Robin's Blog: The Power of Technology

Post date: 
Monday, 15 August 2016
Robin Christopherson

Robin Christopherson is Head of Digital Inclusion at AbilityNet, and a technology enthusiast. He knows first-hand how empowering technology can be for people with sight loss. 

Here, Robin introduces some of the in-built accessibility features he uses for PC and tablet and his favourite apps for smartphones. 
Technology on the move
It’s hard to imagine how technology couldn’t improve the range of choices and quality of life available for people with sight loss. We now have the power of a computer in our pockets wherever we go thanks to smartphone technology. When one or more senses don’t work, it can be incredibly empowering to be able to access a range of artificial sensors like the camera and GPS on a smartphone.
In the past, people with sight loss had to purchase expensive and often relatively limited devices. As a blind person, I relied on a talking GPS (£750), a talking notetaker (£1500), a talking MP3 player (£250), a talking barcode scanner (£100) and many more specialist devices – all that had to be carried around in a backpack and each with their own charger.
Now, I have all that functionality and an awful lot more in one device. Mainstream gadgets such as smartphones often come with accessibility features built-in and which offer thousands of apps that do the same functions, conveniently, for a fraction of the price.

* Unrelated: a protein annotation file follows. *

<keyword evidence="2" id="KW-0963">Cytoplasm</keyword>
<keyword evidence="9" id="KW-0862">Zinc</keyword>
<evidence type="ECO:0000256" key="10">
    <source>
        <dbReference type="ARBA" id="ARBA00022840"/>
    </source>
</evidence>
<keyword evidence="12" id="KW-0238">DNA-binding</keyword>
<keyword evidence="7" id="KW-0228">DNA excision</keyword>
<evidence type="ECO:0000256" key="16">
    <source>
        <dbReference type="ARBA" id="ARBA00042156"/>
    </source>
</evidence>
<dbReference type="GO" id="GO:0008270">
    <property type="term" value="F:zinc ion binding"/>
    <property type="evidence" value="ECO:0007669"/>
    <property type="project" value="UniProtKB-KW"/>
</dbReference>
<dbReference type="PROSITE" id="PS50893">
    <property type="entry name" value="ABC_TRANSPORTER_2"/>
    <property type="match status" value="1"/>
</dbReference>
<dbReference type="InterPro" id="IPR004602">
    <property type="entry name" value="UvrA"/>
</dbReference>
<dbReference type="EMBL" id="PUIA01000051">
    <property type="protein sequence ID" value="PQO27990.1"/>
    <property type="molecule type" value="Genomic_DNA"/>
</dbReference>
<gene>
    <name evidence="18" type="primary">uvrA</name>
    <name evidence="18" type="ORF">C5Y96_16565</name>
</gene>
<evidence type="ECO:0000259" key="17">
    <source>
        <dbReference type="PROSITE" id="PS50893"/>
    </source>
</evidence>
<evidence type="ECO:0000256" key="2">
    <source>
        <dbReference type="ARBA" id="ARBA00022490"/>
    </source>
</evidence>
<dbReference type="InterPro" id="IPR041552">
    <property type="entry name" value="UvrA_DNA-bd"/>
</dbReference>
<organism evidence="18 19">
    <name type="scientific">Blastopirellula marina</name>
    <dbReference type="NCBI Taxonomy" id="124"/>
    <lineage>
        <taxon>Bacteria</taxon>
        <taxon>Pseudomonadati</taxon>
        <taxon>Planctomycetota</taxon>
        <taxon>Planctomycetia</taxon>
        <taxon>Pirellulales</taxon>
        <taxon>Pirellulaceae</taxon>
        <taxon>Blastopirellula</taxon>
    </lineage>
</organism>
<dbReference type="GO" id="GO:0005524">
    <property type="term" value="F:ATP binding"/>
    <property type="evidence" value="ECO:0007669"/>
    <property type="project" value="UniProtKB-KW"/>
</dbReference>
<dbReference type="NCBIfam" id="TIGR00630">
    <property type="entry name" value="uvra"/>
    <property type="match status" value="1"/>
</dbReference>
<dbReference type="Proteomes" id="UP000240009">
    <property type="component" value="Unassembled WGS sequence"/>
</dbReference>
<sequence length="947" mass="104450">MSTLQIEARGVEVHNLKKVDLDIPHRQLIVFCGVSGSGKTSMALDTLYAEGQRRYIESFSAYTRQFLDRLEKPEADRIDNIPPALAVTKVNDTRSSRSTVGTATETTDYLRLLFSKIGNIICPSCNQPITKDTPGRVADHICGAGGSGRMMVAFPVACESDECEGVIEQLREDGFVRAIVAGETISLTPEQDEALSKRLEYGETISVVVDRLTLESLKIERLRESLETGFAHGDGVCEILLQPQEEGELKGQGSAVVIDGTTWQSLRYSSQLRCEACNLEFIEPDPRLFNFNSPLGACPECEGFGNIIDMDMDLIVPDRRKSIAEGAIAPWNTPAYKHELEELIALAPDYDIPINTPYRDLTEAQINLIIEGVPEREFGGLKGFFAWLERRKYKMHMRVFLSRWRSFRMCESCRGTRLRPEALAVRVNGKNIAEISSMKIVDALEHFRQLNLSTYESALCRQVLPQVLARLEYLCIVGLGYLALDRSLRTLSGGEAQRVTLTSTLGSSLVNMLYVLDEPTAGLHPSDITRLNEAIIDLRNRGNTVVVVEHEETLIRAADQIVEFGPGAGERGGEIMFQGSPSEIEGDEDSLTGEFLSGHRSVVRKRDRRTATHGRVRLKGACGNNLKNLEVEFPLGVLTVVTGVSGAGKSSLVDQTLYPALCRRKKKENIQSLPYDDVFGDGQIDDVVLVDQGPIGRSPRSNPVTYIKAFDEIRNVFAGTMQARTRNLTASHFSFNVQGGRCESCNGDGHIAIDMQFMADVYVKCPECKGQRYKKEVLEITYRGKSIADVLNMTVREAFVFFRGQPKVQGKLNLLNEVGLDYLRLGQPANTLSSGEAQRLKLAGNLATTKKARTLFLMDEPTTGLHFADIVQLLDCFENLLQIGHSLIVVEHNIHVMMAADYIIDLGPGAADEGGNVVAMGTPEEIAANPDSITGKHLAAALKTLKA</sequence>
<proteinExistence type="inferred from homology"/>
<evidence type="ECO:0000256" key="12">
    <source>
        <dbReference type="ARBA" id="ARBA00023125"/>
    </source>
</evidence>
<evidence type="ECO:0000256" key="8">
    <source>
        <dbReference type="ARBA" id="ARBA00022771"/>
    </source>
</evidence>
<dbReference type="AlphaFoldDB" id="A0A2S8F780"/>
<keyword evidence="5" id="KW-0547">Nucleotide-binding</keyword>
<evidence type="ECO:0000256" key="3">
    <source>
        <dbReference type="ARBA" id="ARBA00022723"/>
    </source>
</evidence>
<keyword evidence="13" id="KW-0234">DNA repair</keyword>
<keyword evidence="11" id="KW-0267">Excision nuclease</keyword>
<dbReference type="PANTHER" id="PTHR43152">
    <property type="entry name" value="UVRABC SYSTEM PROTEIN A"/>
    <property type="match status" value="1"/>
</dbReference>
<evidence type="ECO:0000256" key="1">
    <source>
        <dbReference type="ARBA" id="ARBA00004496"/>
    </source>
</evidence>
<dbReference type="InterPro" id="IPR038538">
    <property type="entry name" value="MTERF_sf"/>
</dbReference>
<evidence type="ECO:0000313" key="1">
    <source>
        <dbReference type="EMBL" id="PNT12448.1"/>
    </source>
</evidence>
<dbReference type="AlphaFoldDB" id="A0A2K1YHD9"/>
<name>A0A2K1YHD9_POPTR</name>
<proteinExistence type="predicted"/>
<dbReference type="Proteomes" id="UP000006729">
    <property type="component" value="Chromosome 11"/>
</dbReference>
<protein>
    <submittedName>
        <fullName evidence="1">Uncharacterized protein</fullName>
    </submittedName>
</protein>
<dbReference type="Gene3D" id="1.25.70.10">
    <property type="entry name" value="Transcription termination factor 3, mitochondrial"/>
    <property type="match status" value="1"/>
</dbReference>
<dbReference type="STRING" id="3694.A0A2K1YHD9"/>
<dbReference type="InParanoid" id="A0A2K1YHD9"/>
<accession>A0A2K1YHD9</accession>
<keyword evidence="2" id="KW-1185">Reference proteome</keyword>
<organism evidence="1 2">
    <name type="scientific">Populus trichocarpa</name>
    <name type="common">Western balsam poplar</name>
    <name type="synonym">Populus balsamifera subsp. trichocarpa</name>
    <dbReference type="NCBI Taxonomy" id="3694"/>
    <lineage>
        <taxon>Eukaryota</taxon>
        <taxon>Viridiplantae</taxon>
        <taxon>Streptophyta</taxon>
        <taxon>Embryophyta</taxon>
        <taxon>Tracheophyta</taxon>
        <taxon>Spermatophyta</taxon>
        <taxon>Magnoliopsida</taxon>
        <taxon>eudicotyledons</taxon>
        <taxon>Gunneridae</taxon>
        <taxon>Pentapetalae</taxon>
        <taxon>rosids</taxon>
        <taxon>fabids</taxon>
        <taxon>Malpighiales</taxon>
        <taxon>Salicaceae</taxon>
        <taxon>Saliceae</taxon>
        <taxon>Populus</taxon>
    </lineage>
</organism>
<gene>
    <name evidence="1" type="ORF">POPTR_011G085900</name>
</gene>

That same device is also almost infinitely expandable with each new app or service that’s developed. What can be tricky though, is knowing the full extent of the accessibility possibilities on offer.
Smartphones – working extra hard for us

Of course, many people with vision impairment are older and not as familiar with technology as younger ‘digital-natives’. But it’s almost universally the case that apps are easier to use than websites. In addition, smartphones or tablets don’t need the same antivirus or malware protection or complex and variable ways of installing software.

Instead, smartphone users can browse thousands of apps on the Play Store (Android) or App Store (iOS), read a description of what it does and download the app within a matter of seconds, many of which are free of charge. Each app is then saved to the phone and free to open whenever the user wants to use it. There are also ways of setting up or even limiting what someone can do on their device so that they don’t feel overwhelmed.
Accessibility built-in